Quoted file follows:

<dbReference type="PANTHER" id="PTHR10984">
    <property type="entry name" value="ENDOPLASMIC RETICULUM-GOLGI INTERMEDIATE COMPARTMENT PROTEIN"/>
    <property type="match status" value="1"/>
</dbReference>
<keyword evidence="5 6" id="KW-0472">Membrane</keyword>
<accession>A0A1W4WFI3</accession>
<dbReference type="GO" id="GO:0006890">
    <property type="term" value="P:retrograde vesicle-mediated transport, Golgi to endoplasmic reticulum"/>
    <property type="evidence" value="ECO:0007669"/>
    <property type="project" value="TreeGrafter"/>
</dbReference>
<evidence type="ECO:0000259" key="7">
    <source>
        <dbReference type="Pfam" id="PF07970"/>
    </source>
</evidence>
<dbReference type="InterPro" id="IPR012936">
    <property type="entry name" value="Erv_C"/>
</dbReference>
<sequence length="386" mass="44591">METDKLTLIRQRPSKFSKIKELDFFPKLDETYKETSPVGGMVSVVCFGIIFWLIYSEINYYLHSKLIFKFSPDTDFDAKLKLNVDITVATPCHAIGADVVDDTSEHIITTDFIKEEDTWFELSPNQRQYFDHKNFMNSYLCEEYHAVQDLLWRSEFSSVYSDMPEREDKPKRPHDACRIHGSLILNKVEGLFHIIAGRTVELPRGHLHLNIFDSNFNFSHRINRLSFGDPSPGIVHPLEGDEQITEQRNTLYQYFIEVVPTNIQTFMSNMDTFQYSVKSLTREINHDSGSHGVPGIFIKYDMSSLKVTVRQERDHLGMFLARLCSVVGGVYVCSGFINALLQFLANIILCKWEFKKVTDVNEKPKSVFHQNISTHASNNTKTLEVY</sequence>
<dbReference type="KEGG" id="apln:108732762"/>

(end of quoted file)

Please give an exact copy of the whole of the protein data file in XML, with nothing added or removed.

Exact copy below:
<dbReference type="PANTHER" id="PTHR10984">
    <property type="entry name" value="ENDOPLASMIC RETICULUM-GOLGI INTERMEDIATE COMPARTMENT PROTEIN"/>
    <property type="match status" value="1"/>
</dbReference>
<keyword evidence="5 6" id="KW-0472">Membrane</keyword>
<accession>A0A1W4WFI3</accession>
<dbReference type="GO" id="GO:0006890">
    <property type="term" value="P:retrograde vesicle-mediated transport, Golgi to endoplasmic reticulum"/>
    <property type="evidence" value="ECO:0007669"/>
    <property type="project" value="TreeGrafter"/>
</dbReference>
<evidence type="ECO:0000259" key="7">
    <source>
        <dbReference type="Pfam" id="PF07970"/>
    </source>
</evidence>
<dbReference type="InterPro" id="IPR012936">
    <property type="entry name" value="Erv_C"/>
</dbReference>
<sequence length="386" mass="44591">METDKLTLIRQRPSKFSKIKELDFFPKLDETYKETSPVGGMVSVVCFGIIFWLIYSEINYYLHSKLIFKFSPDTDFDAKLKLNVDITVATPCHAIGADVVDDTSEHIITTDFIKEEDTWFELSPNQRQYFDHKNFMNSYLCEEYHAVQDLLWRSEFSSVYSDMPEREDKPKRPHDACRIHGSLILNKVEGLFHIIAGRTVELPRGHLHLNIFDSNFNFSHRINRLSFGDPSPGIVHPLEGDEQITEQRNTLYQYFIEVVPTNIQTFMSNMDTFQYSVKSLTREINHDSGSHGVPGIFIKYDMSSLKVTVRQERDHLGMFLARLCSVVGGVYVCSGFINALLQFLANIILCKWEFKKVTDVNEKPKSVFHQNISTHASNNTKTLEVY</sequence>
<dbReference type="KEGG" id="apln:108732762"/>